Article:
LOS ANGELES, Aug. 4 (Xinhua) -- Health officials of the U.S. State of California issued a health risk alert on Wednesday as a whooping cough epidemic is sweeping across the state.
In the first half of the year, California has seen nearly 1,500 reports of pertussis, or whooping cough, in comparison with a little more than 300 cases in the first part of 2009, according to the California Department of Public Health.
Seven California babies have died of whooping cough this year in what is called the largest outbreak in 50 years, the department said. The department is urging residents, particularly pregnant women and those who come into contact with infants, to make sure they're immunized for the highly contagious disease.
"The magnitude of the increase in California is concerning, and that's why we are trying to emphasize the importance of vaccination," said Jennifer Liang, an epidemiologist with the U.S. Centers for Disease Control and Prevention.
In addition to California, other states like Michigan, South Carolina, Ohio and upstate New York also report an increase in the incidence of whooping cough.
There's growing concern that whooping cough will continue to spread. Whooping cough, or pertussis, is named for the wheezing sound, or "whoop," sufferers make when they try to breathe during a coughing fit.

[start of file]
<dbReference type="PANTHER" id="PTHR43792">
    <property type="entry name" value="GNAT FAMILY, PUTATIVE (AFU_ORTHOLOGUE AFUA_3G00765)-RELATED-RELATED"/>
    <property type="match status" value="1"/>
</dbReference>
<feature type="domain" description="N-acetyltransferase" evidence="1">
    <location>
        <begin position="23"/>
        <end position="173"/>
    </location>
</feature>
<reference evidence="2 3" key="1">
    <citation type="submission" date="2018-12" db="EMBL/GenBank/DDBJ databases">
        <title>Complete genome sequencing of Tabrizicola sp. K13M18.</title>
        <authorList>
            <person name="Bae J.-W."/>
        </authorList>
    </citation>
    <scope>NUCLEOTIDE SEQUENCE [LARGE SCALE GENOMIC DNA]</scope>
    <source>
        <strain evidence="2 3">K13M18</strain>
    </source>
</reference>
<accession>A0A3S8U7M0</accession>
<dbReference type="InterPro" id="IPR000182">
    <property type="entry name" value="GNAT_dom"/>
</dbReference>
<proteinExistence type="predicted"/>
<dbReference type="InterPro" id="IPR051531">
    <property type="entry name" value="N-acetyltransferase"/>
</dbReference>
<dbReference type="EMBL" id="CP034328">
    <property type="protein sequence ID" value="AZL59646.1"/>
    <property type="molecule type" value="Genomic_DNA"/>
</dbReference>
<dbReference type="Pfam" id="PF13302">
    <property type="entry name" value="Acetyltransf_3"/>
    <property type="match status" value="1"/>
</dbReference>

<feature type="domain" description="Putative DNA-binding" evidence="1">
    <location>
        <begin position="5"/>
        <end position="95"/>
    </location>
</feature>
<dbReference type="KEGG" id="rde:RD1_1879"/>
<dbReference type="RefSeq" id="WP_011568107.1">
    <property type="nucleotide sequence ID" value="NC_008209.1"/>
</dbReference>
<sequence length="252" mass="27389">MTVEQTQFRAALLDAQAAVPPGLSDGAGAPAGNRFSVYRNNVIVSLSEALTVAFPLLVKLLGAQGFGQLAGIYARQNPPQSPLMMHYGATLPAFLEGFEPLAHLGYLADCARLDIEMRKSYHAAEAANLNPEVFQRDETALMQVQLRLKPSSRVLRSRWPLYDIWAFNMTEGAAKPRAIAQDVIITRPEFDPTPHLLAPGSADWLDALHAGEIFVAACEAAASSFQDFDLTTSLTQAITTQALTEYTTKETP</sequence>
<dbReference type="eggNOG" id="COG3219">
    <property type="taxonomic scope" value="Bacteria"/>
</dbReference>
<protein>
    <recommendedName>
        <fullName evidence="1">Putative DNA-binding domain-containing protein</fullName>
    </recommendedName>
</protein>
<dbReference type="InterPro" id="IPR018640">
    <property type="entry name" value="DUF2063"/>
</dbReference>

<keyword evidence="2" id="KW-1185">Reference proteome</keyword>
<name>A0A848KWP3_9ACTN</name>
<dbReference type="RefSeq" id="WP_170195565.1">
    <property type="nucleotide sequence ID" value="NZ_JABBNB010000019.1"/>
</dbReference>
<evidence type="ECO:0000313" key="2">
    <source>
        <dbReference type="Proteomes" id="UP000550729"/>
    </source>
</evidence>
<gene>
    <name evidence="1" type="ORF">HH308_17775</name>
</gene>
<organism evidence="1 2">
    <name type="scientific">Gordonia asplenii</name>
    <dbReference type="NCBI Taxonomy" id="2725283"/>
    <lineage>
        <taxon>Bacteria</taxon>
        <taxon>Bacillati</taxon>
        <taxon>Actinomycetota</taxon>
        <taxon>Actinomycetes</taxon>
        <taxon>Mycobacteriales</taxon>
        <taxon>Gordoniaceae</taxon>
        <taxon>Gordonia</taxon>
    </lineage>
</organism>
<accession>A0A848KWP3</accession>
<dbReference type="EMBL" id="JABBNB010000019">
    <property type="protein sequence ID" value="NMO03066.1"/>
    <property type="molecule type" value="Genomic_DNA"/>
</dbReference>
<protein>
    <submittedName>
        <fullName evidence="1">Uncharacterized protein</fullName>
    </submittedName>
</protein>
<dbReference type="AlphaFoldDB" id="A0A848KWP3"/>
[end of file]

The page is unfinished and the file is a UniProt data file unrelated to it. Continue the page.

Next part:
Whooping cough can cause a barking cough that lasts for weeks, but it's treatable with antibiotics and rarely life-threatening, experts say. But in infants too young to be immunized, whooping cough can be deadly.
"Pertussis is a cyclic disease, and we do see peaks every three to five years," Liang said. "The last peak was 2005, when we had 25,000 reported cases nationally, and we may be on the upswing of another cycle."
Peak season for whooping cough is late summer and early fall. The disease usually begins with symptoms similar to those of a common cold, such as runny nose, congestion and a mild fever, and then progresses to a dry, hacking cough and prolonged, violent coughing spells that can cause vomiting.